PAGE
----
Young fashion designer who refuses to sacrifice comfort for style wins prestigious Brown Thomas scholarship of 4,000 euros

Rebecca McCabe’s research on how our relationship with formal wear has changed as a result of the pandemic has earned her one of the most valuable student awards of the year.

The 22-year-old from Rochfortbridge in Co Westmeath has received a prestigious 4,000-euro NCAD Brown Thomas ‘Looking Designer’ scholarship that identifies future mentors and mentors them.

The post-pandemic state of fashion reveals a constant desire for casualization. Rebecca has researched a hybrid, with glam sportswear that offers maximum use, where comfort is key.

“During the pandemic, I noticed how people react to and interact with their clothes, and that people were no longer willing to sacrifice comfort for style,” Rebecca says.
Her ‘Pookie’ collection explores streetwear with elevated textures that can be worn at a big event as well. Playing with textures, she explored couples, mixing clothes with casual ones, such as lycra and leather.

“It’s the idea that they are able to cross out and create a much more transitional wardrobe, which is very important so that you can get the most out of your pieces and be able to dress them up and down,” Rebecca said.

I don’t even think we’re formally leaving behind, I think we’re creating a new hybrid between formal dress and a more casual way of dressing and what’s really coming is comfort. It’s something people want to keep and still look pretty glamorous. I think it leaves us with this new an area we can fill with clothes.
“Now it’s so acceptable to wear sneakers with a dress, while it may not have been a few years ago. It’s great because if you’re comfortable, you’ll feel much happier inside and you’ll be much safer when you wear them. Clothes,” Rebecca said.

The final year student of fashion design in NCAD’s graduate collection was praised by the jury for his creativity and innovation and smart use of materials.

Rebecca created her own paper-effect fabric by joining three layers including cut silk, vile and orange waterproof PU fabric that acts as the lining of her coat.

The silhouettes are oversized, and the two layers have a laser cut and have a macrame knot technique as a form of connecting the garment.

They are paired with two lycra looks, including a creamy bodysuit dress with mesh panels and a print she created with machine embroidery and a dark blue lycra jumpsuit with a custom print.

“I think they are quite adaptable pieces. I think the element of embroidery added to the lower part of the cream dress made of lycra brings more formal clothes and that you can wear it with heels or with sneakers from day to day.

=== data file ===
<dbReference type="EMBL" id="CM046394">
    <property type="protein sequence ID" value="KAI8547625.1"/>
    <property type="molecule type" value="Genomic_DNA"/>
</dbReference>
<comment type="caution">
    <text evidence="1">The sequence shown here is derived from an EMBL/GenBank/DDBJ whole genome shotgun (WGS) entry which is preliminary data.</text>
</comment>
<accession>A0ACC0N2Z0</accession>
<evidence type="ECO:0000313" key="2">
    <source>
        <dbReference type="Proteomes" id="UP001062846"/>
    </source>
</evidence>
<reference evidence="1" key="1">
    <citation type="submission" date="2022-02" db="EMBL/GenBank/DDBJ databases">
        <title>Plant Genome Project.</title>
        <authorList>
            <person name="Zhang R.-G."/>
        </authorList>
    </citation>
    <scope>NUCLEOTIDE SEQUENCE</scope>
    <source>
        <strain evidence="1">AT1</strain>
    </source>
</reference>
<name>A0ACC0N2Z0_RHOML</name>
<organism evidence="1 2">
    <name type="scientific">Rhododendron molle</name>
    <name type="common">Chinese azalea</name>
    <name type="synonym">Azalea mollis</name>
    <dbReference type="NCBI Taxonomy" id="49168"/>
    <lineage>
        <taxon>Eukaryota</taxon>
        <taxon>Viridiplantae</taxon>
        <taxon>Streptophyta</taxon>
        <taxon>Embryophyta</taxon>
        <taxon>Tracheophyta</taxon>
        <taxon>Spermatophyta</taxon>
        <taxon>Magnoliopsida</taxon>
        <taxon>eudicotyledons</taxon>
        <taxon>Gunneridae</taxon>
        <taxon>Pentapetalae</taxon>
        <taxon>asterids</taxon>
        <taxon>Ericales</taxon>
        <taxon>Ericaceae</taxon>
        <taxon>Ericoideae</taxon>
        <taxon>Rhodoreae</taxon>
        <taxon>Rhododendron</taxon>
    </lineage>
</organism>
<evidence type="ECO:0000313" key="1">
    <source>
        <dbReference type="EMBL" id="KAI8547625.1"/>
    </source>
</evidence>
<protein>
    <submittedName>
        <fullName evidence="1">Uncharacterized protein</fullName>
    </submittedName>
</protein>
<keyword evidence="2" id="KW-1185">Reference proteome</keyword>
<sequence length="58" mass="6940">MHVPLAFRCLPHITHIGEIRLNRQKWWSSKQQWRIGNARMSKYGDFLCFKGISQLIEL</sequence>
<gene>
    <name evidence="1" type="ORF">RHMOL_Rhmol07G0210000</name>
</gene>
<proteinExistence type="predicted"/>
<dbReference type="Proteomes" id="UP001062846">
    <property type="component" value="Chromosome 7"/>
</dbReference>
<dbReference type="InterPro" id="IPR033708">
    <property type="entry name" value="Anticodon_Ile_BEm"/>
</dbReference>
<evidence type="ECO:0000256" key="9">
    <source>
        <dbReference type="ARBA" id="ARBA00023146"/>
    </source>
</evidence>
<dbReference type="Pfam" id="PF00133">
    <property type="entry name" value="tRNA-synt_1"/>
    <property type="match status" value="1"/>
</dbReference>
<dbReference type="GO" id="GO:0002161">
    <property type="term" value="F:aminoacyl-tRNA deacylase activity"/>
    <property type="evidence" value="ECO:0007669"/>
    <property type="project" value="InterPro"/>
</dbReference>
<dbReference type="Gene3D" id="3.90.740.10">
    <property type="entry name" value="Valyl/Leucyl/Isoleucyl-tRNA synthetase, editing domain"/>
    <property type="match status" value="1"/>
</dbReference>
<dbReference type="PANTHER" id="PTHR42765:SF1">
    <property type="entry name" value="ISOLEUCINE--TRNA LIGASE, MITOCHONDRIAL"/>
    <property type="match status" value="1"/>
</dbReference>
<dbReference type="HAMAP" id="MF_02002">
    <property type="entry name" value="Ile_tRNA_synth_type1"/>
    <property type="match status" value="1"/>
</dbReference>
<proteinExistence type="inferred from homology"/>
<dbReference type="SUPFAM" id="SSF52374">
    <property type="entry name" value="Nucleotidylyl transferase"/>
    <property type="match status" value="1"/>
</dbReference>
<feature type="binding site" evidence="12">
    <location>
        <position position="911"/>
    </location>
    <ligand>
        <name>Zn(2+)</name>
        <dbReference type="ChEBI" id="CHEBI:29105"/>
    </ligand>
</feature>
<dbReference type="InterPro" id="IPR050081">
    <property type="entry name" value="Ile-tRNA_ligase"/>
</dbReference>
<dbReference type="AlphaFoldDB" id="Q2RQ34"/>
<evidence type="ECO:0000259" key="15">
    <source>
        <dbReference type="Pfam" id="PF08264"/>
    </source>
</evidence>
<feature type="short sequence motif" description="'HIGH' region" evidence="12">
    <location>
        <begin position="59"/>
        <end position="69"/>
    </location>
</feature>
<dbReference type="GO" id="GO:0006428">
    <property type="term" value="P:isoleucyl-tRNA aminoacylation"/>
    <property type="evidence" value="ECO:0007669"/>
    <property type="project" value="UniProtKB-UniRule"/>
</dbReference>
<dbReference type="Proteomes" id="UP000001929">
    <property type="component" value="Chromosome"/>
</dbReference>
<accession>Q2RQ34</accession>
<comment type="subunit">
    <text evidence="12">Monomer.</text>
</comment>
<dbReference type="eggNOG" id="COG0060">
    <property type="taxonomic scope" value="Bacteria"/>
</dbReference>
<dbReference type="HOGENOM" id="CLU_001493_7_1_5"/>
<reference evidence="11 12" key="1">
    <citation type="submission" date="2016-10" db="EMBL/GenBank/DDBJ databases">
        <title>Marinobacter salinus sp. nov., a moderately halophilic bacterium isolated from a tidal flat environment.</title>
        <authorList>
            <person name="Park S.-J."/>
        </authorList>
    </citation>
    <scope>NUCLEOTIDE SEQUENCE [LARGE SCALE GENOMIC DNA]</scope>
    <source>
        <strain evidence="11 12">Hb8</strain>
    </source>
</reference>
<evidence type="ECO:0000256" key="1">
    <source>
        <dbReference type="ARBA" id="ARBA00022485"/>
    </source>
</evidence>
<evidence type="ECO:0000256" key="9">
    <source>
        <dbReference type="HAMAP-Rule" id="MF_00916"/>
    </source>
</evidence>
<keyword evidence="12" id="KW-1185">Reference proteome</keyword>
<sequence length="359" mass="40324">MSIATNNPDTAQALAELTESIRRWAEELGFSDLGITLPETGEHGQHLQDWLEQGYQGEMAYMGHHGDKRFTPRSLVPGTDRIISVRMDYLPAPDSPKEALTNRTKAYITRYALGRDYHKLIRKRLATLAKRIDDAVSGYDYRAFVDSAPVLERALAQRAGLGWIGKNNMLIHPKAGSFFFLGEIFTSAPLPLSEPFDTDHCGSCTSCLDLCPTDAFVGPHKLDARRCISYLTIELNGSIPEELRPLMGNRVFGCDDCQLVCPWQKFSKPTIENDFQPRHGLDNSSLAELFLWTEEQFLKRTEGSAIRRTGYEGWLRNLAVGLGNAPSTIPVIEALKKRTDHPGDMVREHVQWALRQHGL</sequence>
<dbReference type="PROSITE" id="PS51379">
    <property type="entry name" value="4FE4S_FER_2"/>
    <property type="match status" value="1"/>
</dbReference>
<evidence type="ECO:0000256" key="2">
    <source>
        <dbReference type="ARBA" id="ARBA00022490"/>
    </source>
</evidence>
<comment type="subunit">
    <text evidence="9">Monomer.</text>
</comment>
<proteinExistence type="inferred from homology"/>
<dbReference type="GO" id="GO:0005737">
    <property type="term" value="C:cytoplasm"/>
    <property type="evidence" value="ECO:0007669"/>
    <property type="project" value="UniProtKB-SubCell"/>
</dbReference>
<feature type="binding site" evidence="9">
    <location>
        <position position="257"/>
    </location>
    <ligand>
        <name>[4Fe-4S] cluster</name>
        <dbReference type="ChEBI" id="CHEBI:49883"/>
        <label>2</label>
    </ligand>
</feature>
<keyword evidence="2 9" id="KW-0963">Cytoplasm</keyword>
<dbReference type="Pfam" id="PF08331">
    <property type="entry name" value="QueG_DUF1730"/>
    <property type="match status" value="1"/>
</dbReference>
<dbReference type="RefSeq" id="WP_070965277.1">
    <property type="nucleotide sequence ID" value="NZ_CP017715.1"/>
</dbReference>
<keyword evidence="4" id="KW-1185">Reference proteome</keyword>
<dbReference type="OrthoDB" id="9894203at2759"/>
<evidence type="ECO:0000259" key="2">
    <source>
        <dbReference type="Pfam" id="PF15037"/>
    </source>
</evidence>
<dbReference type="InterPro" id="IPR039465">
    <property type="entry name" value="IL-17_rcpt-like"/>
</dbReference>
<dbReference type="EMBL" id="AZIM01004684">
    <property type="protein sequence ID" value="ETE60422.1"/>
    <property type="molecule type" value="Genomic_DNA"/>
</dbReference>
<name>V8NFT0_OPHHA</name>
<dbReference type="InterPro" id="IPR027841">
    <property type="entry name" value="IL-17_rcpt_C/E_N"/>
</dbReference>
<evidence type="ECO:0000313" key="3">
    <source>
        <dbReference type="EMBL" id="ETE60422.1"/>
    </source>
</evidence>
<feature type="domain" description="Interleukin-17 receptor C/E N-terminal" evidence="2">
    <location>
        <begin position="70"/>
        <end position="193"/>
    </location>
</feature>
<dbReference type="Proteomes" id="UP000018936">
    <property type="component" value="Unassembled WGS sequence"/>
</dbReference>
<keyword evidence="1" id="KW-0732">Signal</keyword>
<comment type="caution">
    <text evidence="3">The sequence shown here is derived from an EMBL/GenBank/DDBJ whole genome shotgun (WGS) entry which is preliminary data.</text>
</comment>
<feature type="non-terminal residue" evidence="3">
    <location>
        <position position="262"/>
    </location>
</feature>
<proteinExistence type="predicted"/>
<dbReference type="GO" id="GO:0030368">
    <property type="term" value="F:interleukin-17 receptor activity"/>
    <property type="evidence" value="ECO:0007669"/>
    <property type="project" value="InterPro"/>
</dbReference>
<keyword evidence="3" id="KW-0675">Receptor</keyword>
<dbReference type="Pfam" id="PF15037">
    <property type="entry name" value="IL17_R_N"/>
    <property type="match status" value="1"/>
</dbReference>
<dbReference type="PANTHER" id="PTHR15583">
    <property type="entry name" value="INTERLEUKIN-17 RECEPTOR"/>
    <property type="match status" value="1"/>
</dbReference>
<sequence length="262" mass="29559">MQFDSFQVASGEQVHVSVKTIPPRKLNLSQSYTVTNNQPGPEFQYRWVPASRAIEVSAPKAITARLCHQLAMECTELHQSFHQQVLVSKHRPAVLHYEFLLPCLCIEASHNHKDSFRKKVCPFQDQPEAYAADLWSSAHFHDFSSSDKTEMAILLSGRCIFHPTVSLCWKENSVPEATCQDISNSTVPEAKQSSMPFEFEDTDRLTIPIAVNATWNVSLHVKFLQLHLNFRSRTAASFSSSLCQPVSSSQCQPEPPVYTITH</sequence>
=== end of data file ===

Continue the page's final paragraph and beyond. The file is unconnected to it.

Exploring how our relationship with formal wear has changed, Rebecca says: “I think people have found a really good balance between leisure and more formal wear and it has become more acceptable to wear more casual clothes at festive events.

You could see it at the MET Gala and a lot of shows on the track that sport is becoming a much more popular option and I thought it could be a new downhill route. “

Typical of the comfort trend on the red carpet, the “gorgeous” outfit she wore to the 2021 Met Gala look worn by Emma Emhoff.

The high-quality model, a graduate fashion woman and submissive daughter of U.S. Vice President Kamala Harris, wore with Stella McCartney red fishnet bodysuits and matching pants and adidas from Stella McCartney tracksuit at an event on ‘In America: A Fashion Lexicon’.

The Brown Thomas scholarship offers 4,000 euros in cash, mentoring by the CEO, as well as a place next month on the CREATE show at the Grafton Street store. Customers can see Rebecca’s oversized pieces with a knotted rope threaded through holes she hand-punched in her coat and jacket using a drill and hammer.

Shelly Corkery, director of fashion shopping, Brown Thomas Arnotts, praised Rebecca’s collection as “absolutely outstanding”.

“There were extraordinary details in her collection that created such a wonderful contrast. I loved the way Rebecca put it all together, especially when she expressed her sense of color with her macrame on her skin as well as her oversized coat which is ultra fashionable and very diverse. ”

Previous winners of this ‘Designer to Watch’ scholarship included Laoise Carey of Co Tipperary who won in 2017 and now has her one eponymous label dedicated to sustainability in fashion, using everything from old linen curtains to lace handkerchiefs.

The 2020 winner, Una Curran, impressed with her collection inspired by bird flight patterns and the idea of ​​modern surveillance, while Aideen Gaynor won in 2016 with a collection inspired by Haruki Murakami’s novel, The End of the World.

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